To be sure, the reform's proposals concerning women were indeed eye-catching, and were not denounced in themselves by activists. Ana María Chaurio, an avowed anti-sexist revolutionary, pointed out in front of Tuesday's group that "the reform proposed equal representation of the sexes in political matters." But the analysis hastily unleashed by this political science student made clear that "this aspect of the reform was the least discussed," suggesting that "all the presidents in the world could be women and that would not bring an end to the patriarchal culture which oppresses women."
Chaurio passed around a recent newspaper to demonstrate that it was packed, especially the advertisements, with images of women as sexual objects and men as dominant. Words to describe the culture which produced this material were suggested: "Diseased," "degrading". The young speaker suggested that gender-based domination, sexual repression, and violent and hetero-normative conceptions of sex are problems that require much deeper changes than the proposals for sexual equality sprinkled on top of the constitutional reform.
Perhaps constitutional reform and state activity in general are not adequate apparatuses for bringing about deeper changes regarding gender. Lisbeida Rangel, a dancer who promotes women's rights through community cultural activities, reflected after her performance Tuesday that "this is a long-term cultural struggle, and the constitutional reform was about other issues, like the construction of a socialist state." Rangel explained that she was not particularly troubled by the relative scarcity of gender issues in the reform, which she saw as a somewhat separate battle.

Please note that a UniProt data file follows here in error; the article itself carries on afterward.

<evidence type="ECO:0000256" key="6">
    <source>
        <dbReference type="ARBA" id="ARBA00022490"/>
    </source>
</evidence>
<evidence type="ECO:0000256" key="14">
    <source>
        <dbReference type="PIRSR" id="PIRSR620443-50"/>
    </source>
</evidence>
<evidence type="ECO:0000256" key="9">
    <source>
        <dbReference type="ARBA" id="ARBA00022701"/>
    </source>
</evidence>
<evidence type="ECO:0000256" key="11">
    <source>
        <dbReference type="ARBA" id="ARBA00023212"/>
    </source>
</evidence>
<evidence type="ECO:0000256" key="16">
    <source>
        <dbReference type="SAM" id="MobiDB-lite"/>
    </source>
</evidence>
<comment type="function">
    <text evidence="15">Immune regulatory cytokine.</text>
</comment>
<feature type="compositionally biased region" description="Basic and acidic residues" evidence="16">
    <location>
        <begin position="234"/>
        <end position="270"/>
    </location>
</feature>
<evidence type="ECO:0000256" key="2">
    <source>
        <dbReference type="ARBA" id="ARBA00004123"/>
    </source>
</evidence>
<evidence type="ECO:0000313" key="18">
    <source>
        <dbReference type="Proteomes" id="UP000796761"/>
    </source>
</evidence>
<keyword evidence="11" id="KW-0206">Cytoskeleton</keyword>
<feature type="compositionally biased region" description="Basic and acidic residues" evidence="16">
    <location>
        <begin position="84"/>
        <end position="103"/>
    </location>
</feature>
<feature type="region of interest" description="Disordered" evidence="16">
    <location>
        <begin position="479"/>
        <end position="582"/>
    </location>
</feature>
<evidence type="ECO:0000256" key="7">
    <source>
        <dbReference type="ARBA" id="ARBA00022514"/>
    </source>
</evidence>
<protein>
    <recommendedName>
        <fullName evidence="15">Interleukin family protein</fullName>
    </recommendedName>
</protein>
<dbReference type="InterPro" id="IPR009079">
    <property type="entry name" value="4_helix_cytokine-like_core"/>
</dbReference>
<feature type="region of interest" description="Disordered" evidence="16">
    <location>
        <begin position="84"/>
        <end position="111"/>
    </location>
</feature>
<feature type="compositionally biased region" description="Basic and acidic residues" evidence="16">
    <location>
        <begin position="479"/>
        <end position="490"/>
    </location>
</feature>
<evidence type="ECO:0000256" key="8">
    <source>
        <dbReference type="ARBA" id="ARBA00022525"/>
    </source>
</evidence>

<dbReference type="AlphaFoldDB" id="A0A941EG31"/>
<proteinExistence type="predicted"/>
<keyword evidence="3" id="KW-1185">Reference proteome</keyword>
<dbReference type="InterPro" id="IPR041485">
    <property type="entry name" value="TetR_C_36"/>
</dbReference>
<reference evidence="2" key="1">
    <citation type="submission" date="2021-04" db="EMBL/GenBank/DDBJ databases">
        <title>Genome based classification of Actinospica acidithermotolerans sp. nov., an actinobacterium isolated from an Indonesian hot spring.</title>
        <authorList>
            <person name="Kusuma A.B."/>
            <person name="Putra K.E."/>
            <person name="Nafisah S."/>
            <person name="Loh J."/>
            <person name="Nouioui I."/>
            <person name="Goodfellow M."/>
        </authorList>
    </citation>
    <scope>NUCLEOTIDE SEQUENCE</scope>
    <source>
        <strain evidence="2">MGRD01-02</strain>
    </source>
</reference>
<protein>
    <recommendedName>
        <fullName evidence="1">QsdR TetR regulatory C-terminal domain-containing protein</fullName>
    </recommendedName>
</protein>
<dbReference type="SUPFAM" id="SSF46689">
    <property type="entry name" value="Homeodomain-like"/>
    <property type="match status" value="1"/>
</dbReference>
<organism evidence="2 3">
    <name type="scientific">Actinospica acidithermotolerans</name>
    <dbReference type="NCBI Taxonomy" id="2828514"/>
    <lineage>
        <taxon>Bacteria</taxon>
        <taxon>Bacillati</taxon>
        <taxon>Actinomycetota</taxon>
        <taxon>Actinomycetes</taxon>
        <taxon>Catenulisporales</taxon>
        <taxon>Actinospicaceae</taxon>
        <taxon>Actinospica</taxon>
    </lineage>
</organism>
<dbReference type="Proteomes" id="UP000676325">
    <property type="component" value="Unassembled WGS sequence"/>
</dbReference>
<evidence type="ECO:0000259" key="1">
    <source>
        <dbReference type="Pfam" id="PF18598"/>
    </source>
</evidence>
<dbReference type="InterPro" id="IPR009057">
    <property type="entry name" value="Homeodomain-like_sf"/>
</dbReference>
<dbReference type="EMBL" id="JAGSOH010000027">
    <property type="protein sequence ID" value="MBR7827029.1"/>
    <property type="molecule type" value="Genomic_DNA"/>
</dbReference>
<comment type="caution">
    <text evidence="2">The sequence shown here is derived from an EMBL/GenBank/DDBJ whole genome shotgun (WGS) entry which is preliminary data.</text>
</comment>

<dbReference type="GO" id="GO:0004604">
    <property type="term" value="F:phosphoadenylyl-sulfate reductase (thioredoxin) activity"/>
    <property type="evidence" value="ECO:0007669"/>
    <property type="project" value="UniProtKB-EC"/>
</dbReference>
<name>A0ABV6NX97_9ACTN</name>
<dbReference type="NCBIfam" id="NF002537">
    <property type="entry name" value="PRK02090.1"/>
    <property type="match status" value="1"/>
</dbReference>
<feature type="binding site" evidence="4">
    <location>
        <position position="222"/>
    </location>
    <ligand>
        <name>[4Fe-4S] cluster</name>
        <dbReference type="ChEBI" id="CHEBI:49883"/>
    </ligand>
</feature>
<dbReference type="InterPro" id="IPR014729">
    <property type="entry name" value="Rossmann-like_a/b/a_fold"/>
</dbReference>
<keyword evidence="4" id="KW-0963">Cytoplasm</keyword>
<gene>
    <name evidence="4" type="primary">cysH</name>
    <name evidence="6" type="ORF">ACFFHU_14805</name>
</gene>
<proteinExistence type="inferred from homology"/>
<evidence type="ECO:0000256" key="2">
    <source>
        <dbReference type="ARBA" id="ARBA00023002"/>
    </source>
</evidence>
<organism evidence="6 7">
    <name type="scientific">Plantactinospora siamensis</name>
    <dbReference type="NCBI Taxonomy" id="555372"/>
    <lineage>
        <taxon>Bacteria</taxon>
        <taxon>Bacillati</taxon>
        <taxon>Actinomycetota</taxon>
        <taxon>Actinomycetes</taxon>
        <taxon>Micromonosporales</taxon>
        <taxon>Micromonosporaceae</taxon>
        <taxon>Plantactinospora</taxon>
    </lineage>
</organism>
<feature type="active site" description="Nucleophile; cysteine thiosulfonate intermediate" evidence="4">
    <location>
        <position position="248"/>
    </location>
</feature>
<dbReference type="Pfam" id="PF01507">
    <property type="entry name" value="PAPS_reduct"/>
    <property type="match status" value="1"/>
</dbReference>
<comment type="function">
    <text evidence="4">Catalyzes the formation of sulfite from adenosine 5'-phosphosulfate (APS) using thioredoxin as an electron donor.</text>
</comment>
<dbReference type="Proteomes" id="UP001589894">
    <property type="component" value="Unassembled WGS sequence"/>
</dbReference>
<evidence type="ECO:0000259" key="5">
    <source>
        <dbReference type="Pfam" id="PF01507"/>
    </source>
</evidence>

On the other hand, a group of Caracas-based activists teamed up with workers from the National Women's Institute saw the possibility that thirteen articles of the constitution could be reformed to make the constitution significantly more gender conscious. Last April, in a private meeting with the president of the constitutional reform commission, Carlos Escarrá, this group presented a detailed proposal regarding the decriminalization of abortion, non-discriminatory parental responsibility, legal recognition of people not in conformity with the gender or sex binary, same-sex marriage, and legal protection of sex workers.
According to the activists, Escarrá listened receptively, but lamented that he did not agree with some of their proposals, adding that the group's ideas were simply too controversial to be included in the reform. Nonetheless he invited the group to join the battle for victory in the referendum.